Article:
>>> len(r)
3
>>> len(r.rest)
2
>>> r[0]
3
>>> r[1]
2
"""
# previous stuff here
def __len__(self):
"*** YOUR CODE HERE ***"
def __getitem__(self, index):
"*** YOUR CODE HERE ***"
```

When we write recursive functions acting on `rlists`

, we often find that they
have the following form:

```
def func(rlist):
if rlist == Rlist.empty:
return <Base case>
else:
return <Expression involving func(rlist.rest)>
```

In the spirit of abstraction, we want to factor out this commonly seen pattern. It turns out that we can define an abstraction called `fold`

that do this.

A recursive list can be represented as a series of `Rlist`

constructors, where
`Rlist.rest`

is either another recursive list or the empty list.

We represent such a list in the diagram below:

In this diagram, the recursive list

```
Rlist(1, Rlist(2, Rlist(3, Rlist(4,Rlist(5)))))
```

is represented with `:`

as the constructor and `[]`

as the empty list.

We define a function `foldr`

that takes in a function `f`

which takes two
arguments, and a value `z`

. `foldr`

essentially replaces the `Rlist`

constructor
with f, and the empty list with `z`

. It then evaluates the expression and
returns the result. This is equivalent to:

```
f(1, f(2, f(3, f(4, f(5, z)))))
```

We call this operation a right fold.

Similarily we can define a left fold `foldl`

that folds a list starting from the
beginning, such that the function `f`

will be applied this way:

```
f(f(f(f(f(z, 1), 2), 3), 4), 5)
```

Also notice that a left fold is equivilant to python's `reduce`

with a starting value.

Write the left fold function by filling in the blanks.

```
def foldl(rlist, fn, z):
""" Left fold
>>> lst = Rlist(3, Rlist(2, Rlist(1)))
>>> foldl(lst, sub, 0) # (((0 - 3) - 2) - 1)
-6
>>> foldl(lst, add, 0) # (((0 + 3) + 2) + 1)
6
>>> foldl(lst, mul, 1) # (((1 * 3) * 2) * 1)
6
"""
if rlist is Rlist.empty:
return z
return foldl(______, ______, ______)
```

Now write the right fold function.

```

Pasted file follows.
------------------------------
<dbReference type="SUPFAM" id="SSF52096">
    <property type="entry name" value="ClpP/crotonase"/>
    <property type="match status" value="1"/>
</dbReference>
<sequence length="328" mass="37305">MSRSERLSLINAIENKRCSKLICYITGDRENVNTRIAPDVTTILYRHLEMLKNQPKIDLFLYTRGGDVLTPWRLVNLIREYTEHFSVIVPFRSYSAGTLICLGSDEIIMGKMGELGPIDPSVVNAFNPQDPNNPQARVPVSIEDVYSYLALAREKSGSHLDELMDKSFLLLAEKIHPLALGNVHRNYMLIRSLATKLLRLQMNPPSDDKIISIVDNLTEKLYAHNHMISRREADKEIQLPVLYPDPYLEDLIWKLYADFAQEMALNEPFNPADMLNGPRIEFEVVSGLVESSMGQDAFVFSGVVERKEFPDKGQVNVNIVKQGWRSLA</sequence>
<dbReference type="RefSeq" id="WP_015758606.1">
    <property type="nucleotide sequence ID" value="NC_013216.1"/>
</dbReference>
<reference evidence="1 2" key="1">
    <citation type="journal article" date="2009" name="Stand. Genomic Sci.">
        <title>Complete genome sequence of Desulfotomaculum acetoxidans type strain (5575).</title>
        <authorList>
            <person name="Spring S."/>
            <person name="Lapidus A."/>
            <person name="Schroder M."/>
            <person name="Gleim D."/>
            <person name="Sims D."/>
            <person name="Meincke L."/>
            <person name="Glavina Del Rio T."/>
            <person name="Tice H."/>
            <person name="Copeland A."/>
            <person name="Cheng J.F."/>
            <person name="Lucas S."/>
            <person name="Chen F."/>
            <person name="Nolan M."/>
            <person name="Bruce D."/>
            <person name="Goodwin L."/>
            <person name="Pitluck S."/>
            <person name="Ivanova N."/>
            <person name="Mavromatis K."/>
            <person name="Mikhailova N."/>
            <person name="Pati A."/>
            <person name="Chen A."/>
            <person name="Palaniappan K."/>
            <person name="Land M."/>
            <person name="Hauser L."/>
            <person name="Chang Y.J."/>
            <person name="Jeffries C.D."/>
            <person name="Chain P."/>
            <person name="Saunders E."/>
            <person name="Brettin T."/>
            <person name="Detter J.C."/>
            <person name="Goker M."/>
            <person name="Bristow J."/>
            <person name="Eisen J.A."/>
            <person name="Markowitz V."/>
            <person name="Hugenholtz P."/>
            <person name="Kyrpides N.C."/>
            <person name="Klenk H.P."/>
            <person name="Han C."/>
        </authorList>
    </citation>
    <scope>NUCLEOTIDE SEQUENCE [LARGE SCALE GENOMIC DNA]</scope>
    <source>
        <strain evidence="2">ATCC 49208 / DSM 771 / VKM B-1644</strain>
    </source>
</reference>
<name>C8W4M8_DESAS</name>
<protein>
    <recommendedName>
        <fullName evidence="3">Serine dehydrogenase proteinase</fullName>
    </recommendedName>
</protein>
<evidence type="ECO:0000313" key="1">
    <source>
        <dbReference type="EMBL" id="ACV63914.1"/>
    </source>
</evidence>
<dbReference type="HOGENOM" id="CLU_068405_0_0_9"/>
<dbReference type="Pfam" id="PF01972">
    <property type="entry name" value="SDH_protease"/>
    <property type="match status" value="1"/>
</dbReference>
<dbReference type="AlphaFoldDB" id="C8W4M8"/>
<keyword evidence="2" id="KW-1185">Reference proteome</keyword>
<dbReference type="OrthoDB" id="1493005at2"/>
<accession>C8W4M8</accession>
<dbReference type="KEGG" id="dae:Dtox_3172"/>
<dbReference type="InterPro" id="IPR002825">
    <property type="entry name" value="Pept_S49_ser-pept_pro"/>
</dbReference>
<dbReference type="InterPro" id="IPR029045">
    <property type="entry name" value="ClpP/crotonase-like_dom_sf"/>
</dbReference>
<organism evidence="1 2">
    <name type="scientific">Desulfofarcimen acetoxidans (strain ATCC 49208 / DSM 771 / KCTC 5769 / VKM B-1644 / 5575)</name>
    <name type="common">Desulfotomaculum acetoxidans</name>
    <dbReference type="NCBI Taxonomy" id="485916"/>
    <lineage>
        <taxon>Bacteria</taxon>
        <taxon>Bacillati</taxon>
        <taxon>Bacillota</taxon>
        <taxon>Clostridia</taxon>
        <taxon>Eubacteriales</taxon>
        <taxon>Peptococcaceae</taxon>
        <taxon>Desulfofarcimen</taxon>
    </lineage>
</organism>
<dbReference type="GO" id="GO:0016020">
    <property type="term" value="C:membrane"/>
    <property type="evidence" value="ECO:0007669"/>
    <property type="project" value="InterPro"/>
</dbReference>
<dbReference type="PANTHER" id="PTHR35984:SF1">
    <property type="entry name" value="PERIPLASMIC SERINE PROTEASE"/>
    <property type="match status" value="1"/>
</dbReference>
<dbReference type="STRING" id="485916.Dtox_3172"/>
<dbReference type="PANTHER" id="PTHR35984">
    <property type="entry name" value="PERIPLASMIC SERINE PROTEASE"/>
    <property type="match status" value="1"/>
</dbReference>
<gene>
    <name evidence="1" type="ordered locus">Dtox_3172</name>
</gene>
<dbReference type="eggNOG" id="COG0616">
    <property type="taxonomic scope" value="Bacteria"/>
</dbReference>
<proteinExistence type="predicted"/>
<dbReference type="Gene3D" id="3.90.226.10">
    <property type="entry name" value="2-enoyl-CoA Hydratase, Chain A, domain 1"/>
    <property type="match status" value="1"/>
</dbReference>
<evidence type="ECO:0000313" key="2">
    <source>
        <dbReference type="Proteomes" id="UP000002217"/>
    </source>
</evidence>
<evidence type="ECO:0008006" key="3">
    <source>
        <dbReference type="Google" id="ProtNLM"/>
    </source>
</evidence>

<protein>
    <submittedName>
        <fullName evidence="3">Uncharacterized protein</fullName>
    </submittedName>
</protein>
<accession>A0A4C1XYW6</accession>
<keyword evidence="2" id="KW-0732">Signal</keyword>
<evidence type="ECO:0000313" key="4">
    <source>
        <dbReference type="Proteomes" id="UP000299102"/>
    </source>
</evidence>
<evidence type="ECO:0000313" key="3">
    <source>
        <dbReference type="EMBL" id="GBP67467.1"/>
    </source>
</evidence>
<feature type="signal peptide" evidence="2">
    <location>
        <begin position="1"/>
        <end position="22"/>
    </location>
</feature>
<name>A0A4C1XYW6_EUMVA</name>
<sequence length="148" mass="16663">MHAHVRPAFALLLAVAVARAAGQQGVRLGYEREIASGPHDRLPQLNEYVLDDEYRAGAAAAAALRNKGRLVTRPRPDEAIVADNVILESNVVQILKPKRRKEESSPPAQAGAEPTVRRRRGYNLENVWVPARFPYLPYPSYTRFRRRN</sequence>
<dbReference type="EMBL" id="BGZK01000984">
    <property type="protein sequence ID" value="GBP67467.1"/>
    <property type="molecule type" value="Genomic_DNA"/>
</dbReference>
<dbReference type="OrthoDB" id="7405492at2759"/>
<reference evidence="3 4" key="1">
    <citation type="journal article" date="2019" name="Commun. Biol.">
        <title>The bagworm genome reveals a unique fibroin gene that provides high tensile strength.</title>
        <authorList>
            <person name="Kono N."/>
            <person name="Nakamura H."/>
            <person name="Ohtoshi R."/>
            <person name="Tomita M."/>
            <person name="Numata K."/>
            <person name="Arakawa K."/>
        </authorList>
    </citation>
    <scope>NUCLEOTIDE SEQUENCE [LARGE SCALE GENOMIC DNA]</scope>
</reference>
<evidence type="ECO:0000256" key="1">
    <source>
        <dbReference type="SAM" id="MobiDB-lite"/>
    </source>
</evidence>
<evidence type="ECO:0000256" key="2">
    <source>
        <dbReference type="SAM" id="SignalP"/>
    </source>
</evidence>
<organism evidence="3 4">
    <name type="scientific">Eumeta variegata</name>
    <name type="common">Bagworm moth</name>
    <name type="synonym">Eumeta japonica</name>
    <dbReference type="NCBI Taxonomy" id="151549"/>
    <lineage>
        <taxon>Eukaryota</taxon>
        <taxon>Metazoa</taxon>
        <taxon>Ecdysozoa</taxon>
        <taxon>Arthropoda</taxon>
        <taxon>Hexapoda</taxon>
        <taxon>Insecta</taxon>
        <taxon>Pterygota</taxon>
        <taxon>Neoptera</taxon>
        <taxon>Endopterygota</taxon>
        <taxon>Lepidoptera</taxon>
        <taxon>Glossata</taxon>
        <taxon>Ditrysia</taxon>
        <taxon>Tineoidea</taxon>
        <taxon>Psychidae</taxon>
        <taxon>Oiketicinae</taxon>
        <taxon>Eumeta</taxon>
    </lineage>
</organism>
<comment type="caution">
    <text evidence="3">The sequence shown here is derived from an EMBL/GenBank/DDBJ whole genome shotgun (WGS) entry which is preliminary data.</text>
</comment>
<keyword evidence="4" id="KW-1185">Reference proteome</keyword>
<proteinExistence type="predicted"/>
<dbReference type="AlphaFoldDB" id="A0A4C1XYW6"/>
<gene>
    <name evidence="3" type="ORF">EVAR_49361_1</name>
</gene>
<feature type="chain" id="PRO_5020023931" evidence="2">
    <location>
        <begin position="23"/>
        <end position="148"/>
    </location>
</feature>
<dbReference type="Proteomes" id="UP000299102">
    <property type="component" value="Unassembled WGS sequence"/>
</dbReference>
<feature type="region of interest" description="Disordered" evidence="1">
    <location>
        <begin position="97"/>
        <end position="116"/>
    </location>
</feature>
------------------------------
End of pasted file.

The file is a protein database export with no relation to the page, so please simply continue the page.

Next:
def foldr(rlist, fn, z):
""" Right fold
>>> lst = Rlist(3, Rlist(2, Rlist(1)))
>>> foldr(lst, sub, 0) # (3 - (2 - (1 - 0)))
2
>>> foldr(lst, add, 0) # (3 + (2 + (1 + 0)))
6
>>> foldr(lst, mul, 1) # (3 * (2 * (1 * 1)))
6
"""
"*** YOUR CODE HERE ***"
```

Now that we've written the fold functions, let's write some useful functions using list folding!

Write the `mapl`

function, which takes in a Rlist `lst`

and a
function `fn`

, and returns a new Rlist where every element is the function
applied to every element of the original list. Use either `foldl`

or
`foldr`

. Hint: it is much easier to write with one of them than the other!

```
def mapl(lst, fn):
""" Maps FN on LST
>>> lst = Rlist(3, Rlist(2, Rlist(1)))
>>> mapped = mapl(lst, lambda x: x*x)
>>> print(rlist_expression(mapped))
Rlist(9, Rlist(4, Rlist(1)))
"""
"*** YOUR CODE HERE ***"
```

Write the `filterl`

function, using either `foldl`

or `foldr`

.

```
def filterl(lst, pred):
""" Filters LST based on PRED
>>> list = Rlist(4, Rlist(3, Rlist(2, Rlist(1))))
>>> filtered = filterl(lst, lambda x: x % 2 == 0)
>>> print(rlist_expression(filtered))
Rlist(4, Rlist(2))
"""
"*** YOUR CODE HERE ***"
```

Notice that `mapl`

and `filterl`

are not recursive anymore! We used the
implementation of `foldl`

and `foldr`

to implement the actual recursion: we only
need to provide the recursive step and the base case to `fold`

.

Use `foldl`

to write `reverse`

, which takes in a recursive list and
reverses it. Hint: It only takes one line!

```
def reverse(lst):
""" Reverses LST with foldl
>>> reversed = reverse(Rlist(3, Rlist(2, Rlist(1))))
>>> print(rlist_expression(reversed))
Rlist(1, Rlist(2, Rlist(3)))
>>> reversed = reverse(Rlist(1))
>>> print(rlist_expression(reversed))
Rlist(1)
>>> reversed = reverse(Rlist.empty)
>>> reversed == Rlist.empty
True
"""
"*** YOUR CODE HERE ***"
```

**Extra for experts**: Write a version of reverse that do not use the
`Rlist`

constructor. You do not have to use `foldl`

or `foldr`